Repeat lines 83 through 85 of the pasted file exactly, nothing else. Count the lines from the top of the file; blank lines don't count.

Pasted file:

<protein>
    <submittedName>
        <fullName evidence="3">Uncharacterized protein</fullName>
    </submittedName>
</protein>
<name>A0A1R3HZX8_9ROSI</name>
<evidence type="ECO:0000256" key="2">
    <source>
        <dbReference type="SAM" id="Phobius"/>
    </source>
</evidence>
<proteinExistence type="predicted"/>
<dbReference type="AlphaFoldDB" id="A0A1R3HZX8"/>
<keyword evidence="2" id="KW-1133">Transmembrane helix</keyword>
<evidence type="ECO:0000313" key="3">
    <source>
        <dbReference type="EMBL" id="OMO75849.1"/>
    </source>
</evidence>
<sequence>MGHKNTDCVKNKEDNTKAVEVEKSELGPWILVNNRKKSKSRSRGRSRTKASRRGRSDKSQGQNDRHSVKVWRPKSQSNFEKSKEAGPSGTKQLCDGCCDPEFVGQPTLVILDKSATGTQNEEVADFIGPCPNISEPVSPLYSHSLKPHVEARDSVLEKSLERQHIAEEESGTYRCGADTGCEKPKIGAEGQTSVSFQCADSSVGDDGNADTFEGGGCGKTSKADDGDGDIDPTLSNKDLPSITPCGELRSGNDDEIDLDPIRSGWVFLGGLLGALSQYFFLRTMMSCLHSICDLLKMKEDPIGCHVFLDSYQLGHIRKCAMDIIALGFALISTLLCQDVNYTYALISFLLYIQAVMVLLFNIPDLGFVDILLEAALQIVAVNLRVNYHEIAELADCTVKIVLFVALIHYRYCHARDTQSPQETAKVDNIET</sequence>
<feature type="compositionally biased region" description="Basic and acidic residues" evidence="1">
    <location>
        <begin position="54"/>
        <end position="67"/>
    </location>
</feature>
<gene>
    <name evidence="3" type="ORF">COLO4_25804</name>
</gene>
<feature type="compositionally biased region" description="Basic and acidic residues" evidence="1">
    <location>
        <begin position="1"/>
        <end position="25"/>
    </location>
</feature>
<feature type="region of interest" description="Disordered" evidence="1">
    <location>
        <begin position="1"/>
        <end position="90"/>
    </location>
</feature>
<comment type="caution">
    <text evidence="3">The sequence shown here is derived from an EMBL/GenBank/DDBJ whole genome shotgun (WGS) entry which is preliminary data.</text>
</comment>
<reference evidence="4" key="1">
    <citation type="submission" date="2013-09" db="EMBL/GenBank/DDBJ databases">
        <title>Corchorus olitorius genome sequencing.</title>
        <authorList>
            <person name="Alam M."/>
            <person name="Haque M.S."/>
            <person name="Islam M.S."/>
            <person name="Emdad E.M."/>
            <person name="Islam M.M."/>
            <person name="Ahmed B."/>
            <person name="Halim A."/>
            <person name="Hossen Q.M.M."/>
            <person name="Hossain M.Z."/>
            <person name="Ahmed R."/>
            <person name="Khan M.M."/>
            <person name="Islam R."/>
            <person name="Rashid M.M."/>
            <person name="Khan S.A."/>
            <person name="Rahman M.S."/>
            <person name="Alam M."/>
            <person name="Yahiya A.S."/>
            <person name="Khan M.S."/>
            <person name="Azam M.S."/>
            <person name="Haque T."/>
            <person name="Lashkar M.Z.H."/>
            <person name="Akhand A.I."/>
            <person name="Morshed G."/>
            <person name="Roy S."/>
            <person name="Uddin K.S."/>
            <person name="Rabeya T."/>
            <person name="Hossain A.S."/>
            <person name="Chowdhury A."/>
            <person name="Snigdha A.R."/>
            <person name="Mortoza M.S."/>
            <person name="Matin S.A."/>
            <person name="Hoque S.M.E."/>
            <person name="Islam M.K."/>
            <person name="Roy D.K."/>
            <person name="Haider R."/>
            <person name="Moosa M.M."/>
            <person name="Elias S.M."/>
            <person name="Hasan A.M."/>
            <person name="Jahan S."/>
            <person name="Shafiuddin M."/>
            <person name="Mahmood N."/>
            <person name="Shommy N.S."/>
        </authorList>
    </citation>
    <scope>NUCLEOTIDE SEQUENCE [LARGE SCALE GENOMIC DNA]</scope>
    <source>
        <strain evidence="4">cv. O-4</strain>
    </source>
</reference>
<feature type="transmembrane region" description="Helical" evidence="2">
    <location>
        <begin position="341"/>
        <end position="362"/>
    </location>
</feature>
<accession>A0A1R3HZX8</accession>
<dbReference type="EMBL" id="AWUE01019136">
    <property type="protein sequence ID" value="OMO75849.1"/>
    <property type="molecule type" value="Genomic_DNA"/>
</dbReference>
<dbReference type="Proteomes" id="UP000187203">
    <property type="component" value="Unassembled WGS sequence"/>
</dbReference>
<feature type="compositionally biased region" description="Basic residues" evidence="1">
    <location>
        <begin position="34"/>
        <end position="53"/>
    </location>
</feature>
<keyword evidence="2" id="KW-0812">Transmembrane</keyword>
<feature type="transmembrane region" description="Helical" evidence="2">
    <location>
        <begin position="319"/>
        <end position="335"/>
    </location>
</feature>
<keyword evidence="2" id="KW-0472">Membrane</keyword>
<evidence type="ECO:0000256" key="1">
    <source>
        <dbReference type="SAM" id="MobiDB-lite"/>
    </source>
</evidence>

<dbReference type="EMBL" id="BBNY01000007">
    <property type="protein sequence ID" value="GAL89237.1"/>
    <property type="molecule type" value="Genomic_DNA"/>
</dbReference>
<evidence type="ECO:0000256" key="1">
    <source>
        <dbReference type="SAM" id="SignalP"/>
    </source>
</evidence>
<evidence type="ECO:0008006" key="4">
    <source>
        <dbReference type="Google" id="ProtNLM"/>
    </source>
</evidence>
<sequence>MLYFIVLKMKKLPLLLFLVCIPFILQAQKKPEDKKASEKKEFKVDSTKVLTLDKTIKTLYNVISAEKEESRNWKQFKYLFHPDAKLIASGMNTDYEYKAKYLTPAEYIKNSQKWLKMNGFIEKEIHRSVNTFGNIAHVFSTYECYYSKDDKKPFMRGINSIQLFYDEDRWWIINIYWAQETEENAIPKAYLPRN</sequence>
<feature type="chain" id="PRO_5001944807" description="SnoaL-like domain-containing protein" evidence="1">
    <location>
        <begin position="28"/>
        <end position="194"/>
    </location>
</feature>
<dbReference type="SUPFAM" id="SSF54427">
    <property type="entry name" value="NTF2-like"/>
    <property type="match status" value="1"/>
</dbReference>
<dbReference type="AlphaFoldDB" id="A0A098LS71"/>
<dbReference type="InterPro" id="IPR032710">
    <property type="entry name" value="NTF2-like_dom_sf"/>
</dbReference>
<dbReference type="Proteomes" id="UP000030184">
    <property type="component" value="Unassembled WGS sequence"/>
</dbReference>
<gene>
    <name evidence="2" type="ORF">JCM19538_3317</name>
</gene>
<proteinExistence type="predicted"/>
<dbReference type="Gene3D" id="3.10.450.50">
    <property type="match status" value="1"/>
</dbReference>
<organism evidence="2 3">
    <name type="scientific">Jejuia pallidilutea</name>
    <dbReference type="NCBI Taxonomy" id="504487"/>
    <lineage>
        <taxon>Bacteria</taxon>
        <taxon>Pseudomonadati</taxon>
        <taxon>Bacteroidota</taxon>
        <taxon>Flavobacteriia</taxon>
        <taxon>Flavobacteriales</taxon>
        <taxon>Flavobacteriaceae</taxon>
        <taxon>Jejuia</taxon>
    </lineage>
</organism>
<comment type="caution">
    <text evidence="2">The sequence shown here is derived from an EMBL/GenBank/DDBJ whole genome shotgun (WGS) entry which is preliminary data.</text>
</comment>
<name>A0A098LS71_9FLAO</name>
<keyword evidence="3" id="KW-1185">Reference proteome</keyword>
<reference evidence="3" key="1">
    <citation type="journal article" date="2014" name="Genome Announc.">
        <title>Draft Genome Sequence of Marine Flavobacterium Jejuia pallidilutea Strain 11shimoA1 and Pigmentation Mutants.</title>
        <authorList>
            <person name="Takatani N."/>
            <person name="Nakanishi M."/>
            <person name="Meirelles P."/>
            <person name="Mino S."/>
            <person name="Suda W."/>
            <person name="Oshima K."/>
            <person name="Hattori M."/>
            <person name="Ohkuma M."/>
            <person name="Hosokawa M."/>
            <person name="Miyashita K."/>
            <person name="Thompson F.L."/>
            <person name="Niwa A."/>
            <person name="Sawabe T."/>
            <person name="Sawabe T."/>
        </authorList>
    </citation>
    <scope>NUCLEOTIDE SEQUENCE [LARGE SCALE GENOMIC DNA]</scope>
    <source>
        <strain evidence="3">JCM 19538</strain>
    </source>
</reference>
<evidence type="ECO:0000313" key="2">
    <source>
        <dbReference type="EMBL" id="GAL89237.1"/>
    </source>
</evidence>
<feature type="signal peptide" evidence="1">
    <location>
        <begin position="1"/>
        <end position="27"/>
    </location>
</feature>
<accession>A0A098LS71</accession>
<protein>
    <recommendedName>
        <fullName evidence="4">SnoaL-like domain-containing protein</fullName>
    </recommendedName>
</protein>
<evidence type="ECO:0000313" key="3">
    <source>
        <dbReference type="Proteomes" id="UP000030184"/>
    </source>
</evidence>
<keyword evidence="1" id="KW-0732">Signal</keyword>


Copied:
            <person name="Haider R."/>
            <person name="Moosa M.M."/>
            <person name="Elias S.M."/>